When you armor the bullet holes you exhaust yourself working in your business because you don’t trust your team to step up to assist you. When you armor the engines you trust your team and work on your business, finding ways to implement your vision to better help service your customers, as well as expanding your vision to do even more or be the best.

Let’s say your online reviews used to be amazing, and have been dropping over the past few months. What was once 4.25 stars is now 2.5 stars and dropping. Customers are turning away, complaining that orders take too long. Your employees are working as hard as they ever have, maybe harder. To armor the bullet holes, you’d talk to your team and demand more from them. You’d respond to the reviews yourself. You’d insert yourself into the process over and over. Your lack of trust disenfranchises your employees and shrinks the overall capacity of the company. You’ve made MORE work for yourself by armoring the bullet-holes.

Military aircraft, date and location not specified | Photo by Photo by Museums Victoria/Unsplash, St. George News

To armor the engines, you trust your team, and your customers you look into your processes to see where they are holding you back. Then work with the team to find process improvements that reduce the time, labor, and stress on everyone while maintaining high levels of quality. Armoring the engines increases team engagement, reduces stress, and increases what you can do with the same resources. You do more with less.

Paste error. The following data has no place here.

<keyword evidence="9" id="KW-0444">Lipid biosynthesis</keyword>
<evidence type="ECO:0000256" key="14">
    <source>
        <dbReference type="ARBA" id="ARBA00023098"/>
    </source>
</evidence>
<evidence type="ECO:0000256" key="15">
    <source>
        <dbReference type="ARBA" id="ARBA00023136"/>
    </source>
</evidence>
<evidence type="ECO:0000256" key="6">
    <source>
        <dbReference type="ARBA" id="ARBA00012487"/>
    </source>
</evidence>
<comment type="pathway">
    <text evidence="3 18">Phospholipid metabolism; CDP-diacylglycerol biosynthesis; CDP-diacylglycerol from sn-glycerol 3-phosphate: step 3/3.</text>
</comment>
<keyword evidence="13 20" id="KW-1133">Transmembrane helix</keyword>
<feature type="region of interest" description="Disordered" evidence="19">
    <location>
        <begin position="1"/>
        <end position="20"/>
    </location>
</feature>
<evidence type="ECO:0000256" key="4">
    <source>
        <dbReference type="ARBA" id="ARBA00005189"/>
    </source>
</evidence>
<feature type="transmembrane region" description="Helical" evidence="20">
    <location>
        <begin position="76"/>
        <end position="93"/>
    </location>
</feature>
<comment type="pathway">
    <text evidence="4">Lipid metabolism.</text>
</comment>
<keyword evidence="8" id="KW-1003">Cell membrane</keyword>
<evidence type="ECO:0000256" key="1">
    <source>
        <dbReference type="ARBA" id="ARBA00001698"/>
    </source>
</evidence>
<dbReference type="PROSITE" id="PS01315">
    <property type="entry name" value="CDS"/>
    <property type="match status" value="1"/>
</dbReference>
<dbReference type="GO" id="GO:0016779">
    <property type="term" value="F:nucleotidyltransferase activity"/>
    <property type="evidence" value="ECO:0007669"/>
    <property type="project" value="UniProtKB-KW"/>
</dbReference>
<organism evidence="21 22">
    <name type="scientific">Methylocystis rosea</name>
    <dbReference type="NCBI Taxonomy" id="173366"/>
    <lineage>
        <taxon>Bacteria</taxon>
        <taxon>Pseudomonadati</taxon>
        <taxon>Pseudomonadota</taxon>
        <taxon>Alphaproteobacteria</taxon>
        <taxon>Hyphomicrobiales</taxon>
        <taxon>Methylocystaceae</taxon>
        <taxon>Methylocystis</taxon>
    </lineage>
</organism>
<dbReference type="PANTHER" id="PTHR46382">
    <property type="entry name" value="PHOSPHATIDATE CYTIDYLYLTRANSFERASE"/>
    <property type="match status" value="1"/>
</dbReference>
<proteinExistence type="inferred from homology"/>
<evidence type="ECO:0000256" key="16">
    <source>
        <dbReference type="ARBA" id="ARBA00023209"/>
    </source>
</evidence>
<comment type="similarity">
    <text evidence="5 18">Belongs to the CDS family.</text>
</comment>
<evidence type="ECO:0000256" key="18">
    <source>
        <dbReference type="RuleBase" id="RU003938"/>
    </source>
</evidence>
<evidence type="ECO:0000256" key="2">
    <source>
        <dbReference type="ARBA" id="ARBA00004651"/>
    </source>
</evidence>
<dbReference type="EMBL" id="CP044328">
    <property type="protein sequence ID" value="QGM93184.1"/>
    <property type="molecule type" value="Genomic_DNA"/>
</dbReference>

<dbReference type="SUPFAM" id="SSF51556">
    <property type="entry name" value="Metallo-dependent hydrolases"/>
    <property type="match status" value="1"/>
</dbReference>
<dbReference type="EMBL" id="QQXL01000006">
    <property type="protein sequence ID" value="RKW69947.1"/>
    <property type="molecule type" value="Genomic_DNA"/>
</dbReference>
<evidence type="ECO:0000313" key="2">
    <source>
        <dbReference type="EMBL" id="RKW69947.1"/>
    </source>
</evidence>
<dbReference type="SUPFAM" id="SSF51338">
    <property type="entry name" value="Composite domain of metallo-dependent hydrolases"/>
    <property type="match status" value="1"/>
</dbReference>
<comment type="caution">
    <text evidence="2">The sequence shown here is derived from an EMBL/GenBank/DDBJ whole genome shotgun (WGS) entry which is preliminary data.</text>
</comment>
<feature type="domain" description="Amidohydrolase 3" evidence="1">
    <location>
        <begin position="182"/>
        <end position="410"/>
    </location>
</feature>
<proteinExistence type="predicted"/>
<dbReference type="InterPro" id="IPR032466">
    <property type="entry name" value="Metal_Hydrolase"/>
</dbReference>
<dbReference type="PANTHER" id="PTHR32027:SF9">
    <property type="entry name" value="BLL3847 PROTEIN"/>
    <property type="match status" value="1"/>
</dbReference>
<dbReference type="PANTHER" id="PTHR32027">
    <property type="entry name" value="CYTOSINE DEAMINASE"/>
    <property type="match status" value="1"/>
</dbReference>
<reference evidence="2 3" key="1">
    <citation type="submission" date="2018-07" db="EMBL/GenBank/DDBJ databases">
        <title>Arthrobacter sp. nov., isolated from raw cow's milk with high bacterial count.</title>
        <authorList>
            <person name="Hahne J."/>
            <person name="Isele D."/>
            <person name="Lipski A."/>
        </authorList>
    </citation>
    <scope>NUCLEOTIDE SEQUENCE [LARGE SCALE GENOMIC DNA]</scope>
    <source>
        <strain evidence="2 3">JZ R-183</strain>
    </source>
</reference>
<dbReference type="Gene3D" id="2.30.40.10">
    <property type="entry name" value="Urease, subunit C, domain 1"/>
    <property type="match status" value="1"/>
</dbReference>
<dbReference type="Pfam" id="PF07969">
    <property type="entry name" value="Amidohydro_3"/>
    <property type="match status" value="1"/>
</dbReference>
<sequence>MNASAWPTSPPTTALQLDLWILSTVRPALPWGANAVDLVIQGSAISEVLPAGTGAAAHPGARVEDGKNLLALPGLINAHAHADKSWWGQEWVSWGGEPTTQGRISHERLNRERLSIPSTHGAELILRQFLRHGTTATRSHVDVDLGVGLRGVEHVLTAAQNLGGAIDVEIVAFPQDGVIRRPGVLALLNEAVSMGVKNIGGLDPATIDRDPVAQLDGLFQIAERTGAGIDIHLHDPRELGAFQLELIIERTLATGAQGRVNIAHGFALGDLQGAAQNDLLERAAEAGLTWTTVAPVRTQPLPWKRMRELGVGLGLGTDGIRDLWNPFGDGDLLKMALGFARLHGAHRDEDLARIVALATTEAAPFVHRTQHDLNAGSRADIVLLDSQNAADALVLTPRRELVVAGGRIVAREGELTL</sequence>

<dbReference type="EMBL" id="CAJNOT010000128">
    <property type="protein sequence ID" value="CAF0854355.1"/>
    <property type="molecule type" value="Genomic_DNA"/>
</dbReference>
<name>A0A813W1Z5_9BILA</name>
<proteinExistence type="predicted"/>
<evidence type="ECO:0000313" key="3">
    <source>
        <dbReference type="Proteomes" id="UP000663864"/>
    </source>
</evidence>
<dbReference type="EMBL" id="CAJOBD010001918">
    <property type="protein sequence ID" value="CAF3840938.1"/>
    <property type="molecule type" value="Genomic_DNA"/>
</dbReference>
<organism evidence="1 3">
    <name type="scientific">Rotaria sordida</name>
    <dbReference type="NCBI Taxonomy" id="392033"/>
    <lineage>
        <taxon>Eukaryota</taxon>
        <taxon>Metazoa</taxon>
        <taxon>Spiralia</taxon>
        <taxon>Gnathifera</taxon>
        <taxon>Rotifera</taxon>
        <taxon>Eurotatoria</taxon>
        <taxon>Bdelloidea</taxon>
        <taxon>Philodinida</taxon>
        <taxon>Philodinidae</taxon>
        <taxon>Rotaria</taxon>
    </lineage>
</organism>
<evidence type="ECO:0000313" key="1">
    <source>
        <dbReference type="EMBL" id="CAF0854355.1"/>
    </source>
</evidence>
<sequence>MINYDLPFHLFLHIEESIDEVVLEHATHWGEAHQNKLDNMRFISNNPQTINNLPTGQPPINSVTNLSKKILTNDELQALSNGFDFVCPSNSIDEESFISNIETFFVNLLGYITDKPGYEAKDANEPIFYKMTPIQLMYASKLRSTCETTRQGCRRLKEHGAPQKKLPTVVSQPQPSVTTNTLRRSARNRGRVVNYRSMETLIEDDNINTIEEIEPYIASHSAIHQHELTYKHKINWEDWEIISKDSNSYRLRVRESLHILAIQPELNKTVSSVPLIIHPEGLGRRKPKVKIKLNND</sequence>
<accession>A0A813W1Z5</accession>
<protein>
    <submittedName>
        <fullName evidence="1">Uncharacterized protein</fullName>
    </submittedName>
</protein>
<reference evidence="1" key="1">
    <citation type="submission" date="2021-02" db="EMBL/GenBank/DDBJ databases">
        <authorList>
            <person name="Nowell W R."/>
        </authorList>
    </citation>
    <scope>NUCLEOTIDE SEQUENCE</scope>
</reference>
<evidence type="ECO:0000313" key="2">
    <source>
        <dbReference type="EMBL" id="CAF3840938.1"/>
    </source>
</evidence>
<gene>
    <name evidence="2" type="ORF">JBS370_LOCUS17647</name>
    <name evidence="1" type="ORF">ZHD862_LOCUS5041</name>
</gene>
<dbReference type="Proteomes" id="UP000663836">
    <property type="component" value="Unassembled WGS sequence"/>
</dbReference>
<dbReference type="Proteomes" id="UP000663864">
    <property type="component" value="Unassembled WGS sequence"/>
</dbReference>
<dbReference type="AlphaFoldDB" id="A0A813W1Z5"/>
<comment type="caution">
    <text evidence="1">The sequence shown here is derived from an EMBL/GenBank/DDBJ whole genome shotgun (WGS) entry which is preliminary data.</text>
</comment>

Perhaps you own a company that has stalled out. You are pushed to the limit and the team can see it. Armoring the bullet holes would be to “hustle” more. But, this just makes your business more reliant on you, increases the risk of burnout, and reduces employee engagement. Armoring the engines would mean that you trust your team and pass off what you can to them, and stop working in the business. You start to look at what you can do to make your business profitable. You discover you’re overselling unprofitable products. You change your focus and suddenly you’re raking in the cash. All because you armored the engine.

Here’s the deal: Wald got it. He understood that you need to do the things that actually make a difference, and those things are not easily observable. In order to reach his conclusions, Wald had to take a step back and think differently from everyone else around him. He had to stop working in the problem and start to work on the problem. And as a result thousands of lives were saved.

As a business owner, when you armor the engine your team also takes ownership of the business. You find solutions to problems together, and you make more money and happier customers in the process.

Keep your sword sharp.

Written by ZACHARY STUCKI. Stucki is a business consultant based in St. George, Utah, with years of experience helping companies hit their targets and scale their businesses. He holds an MBA from Arizona State University and focuses on supplying clients with the latest solutions, as well as time-tested solutions garnered through human history. Contact Stucki at [email protected].